Juli Nunlist (1916 – 2006) received a B.A. in English Composition from Barnard College in 1940, magna cum laude, Phi Beta Kappa. In 1957, at the age of 40, she entered Manhattan School of Music as a composition major, and received her Bachelor’s degree in 1961 and her Master’s in 1964, studying with Vittorio Giannini, Ludmila Ulehla, and Nicholas Flagello. Her Spells is a choral setting of six poems by the English poet Kathleen Raine and was chosen for performance by the University of Kansas Concert Choir (Clayton Krehbiel conducting) at the Sixth Annual Symposium of Contemporary American Music, April 1964. In addition to Spells, her works include this string quartet, piano, choral, and chamber music, and a symphonic tone suite after Juan Ramon Jimenez’ prose poems, Platero and I.




Mrs. Nunlist was a member of ASCAP, the American Music Center and the American Women Composers, Inc., and was for fifteen years a member of the Cleveland Composers Guild. Much of her career was devoted to the teaching of music to dancers, dance teachers and choreographers in connection with the National Association for Regional Ballet at numerous Craft of Choreography conferences and workshops throughout the United States and Canada. She worked with Pauline Koner, Bella Lewitzky, Fernand Nault, Todd Bolender, Alexandra Danilova and Barbara Weisberger, and was personally commended for her work by the late George Balanchine. She designed and taught special courses in Music for Dancers and Dance Composition for the University of Akron’s first dance major program, which was initiated by Heinz Poll, and edited both Ann Hutchinson’s definitive work on movement notation, Labanotation (1970) as well as her published works, Your Move and A Teacher’s Guide to Your Move. She was a Trustee and faculty member of the Performing Arts School of Worcester, Massachusetts, and a part-time faculty member of Clark University.




This album is a commemoration of the musical life and works of Juli Nunlist, including music in the MMC recordings, and a modern recording of Spells and her string quartet.





Born in Honolulu HI, Daniel Morse was raised on every sort of music from Bob Marley to Beethoven and Paul Simon to Prokofiev. Combined with the pervasive multiculturalism of Hawaii, his background has given him a truly egalitarian outlook towards music, through which he sees that all styles and genres are somehow valid and worthwhile.


After spending high school playing electric bass in heavy metal and blues bands, he went on to receive his bachelor's degree in music with College Honors from the University of Illinois at Chicago, where he studied with Richard Billingham. Returning home to Hawaii, he had an extended stint as a SCUBA instructor before returning to school to obtain a master's degree in Music Composition at the University of Hawaii, studying with Takeo Kudo, Donald Reid Womack, and Byron Yasui. Morse completed his PhD in music composition at Queen's University Belfast in Northern Ireland, where he studied with Piers Hellawell and Michael Alcorn.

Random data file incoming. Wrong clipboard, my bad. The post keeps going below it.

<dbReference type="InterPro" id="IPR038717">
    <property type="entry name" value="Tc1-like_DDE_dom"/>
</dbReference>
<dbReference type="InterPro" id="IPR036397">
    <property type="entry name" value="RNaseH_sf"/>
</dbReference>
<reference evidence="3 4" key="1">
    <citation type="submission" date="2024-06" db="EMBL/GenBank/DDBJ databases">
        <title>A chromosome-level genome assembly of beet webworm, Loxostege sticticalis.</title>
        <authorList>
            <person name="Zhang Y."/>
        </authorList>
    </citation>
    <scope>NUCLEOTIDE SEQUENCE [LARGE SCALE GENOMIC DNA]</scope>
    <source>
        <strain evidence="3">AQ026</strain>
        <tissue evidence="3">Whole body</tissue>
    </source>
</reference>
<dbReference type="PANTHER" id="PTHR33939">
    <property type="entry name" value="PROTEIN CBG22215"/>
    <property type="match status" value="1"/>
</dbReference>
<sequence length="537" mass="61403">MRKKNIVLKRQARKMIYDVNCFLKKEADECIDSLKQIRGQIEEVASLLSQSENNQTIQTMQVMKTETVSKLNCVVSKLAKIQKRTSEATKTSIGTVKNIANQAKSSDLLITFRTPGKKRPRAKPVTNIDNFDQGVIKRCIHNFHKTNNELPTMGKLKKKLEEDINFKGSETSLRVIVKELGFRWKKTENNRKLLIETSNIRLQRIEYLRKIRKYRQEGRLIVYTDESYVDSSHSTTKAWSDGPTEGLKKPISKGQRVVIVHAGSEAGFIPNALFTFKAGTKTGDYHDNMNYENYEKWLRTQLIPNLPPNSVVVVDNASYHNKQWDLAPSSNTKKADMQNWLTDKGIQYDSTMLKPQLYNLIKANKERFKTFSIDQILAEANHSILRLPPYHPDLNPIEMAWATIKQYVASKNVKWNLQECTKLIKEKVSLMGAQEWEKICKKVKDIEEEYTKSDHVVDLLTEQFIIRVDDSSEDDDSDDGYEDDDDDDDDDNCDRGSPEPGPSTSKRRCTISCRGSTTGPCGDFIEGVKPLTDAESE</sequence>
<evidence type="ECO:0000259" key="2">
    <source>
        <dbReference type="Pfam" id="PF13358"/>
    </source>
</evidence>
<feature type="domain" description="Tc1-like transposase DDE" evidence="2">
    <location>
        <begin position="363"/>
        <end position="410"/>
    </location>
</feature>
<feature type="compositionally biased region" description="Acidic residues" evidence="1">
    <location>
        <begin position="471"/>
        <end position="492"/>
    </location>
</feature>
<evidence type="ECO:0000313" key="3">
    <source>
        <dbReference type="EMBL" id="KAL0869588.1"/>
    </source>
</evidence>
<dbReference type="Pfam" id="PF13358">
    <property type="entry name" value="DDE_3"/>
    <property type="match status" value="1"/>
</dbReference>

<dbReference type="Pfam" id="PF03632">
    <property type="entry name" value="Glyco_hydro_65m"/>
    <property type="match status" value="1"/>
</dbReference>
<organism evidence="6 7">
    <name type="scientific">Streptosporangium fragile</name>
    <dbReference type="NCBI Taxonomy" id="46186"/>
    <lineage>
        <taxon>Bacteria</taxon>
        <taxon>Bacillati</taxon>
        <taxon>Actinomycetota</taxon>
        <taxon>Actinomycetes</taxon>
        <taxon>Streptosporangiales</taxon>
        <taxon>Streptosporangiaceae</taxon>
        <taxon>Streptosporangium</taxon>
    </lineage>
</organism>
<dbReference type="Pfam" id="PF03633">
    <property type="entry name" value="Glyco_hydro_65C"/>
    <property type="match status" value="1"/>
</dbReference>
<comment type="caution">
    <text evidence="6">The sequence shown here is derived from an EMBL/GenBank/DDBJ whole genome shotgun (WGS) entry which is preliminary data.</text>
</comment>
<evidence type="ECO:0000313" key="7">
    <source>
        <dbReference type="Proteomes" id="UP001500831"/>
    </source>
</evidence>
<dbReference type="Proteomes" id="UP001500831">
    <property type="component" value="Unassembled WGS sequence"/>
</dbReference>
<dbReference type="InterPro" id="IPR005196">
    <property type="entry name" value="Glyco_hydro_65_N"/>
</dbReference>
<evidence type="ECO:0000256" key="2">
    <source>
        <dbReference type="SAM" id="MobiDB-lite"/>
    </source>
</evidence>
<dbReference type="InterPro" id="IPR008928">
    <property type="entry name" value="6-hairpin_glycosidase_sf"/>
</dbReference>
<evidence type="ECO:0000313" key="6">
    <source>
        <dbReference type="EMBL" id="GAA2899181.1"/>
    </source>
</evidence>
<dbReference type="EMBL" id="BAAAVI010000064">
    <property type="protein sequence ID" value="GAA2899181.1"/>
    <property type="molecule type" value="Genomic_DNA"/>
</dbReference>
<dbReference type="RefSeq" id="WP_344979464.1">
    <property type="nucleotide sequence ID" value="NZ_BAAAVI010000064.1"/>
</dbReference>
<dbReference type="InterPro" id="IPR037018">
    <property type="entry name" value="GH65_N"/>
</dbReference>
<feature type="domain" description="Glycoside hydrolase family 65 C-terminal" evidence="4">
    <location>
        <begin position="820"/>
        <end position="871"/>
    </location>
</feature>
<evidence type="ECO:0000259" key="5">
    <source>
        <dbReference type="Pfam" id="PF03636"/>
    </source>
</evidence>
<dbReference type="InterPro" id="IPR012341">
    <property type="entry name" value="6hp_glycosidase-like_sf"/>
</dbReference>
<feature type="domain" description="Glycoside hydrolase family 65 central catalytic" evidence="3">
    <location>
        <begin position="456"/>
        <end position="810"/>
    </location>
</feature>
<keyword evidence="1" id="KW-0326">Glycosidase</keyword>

His compositional interests encompass both electroacoustic and instrumental music. He is particularly interested in the use of musical contexts, both created and inherited. His compositional process is driven by a dialectic between logic and emotion. He also has an abiding interest in cross-cultural composition, and strives for true synthesis when utilizing elements of non-western musics. Notable achievements include: the release of Tsuki no Uta (aka Reflection), recorded by Izumi Fujikawa, on Healing Fugu Records; the broadcast of Nachtlied (written for the Ulster Youth Choir) on BBC Radio 3; the scoring of Predestination (, a space strategy computer game which enjoyed a hugely successful Kickstarter campaign and is close to full release.


Morse lives in the mountains of the Inland Northwest, where he enjoys the peace and tranquility of the woods with his family.






Peter Greve was born in 1931 in The Hague (Netherlands). He received musical training in The Hague from Jean Antonietti and Léon Orthel (piano), Theo Laanen (trumpet), Dr Marcus van Crevel (music theory), and later from Willem Frederik Bon (Amsterdam), Myers Foggin (UK), and Terence Lovett (UK) in orchestral conducting. At the same time, he studied at the State University of Leiden (Netherlands), where he obtained M.Sc. (1957) and Ph.D. (1959) degrees in chemistry.


After his studies, he worked as a scientific researcher for Philips-Duphar Pharmaceutical Industry and for the Dutch Ministry of Public Health and Environmental Hygiene, but remained active in music on a part-time basis. From 1981 to 2002, he worked as a consultant for various national and international organizations in East Asia, Eastern Europe, Central America and Arab countries. Since his retirement in 2002, he is fulfilling a wish felt since his early youth and working as a full-time musician: a composer, arranger, conductor, and pianist. He is a member of the Society of Dutch Composers (Nieuw-GeNeCo) and of BUMA/Stemra (Dutch organisation in charge of the collection of music copyrights).


Peter Greve lives in Graveland, a village about 20km southeast of Amsterdam. A more detailed biography and a survey of his compositions and arrangements are given on his website



Scores and audio- or videorecords of his works can be downloaded free of charge via this website as well. Parts for performances are for sale through the Foundation "Peter Greve, componist & arrangeur"; contact:








Composer Whitman Brown has received awards and commissions from organizations such as ASCAP, BMI, the Yaddo and Millay artist colonies, the Bedford Springs and Stroud Festivals, and the Warebrook Festival of Contemporary Music. Ensembles such as the Arden, Everest, and Lydian String Quartets, Kalliope Trio, Arcadian Winds, Bala Brass, and the Master Singers have performed his compositions. He is currently Head of Theory and Composition at Walnut Hill School for the Arts and has taught at Brandeis University, Boston University, Longy School of Music, and the Powers School of Music.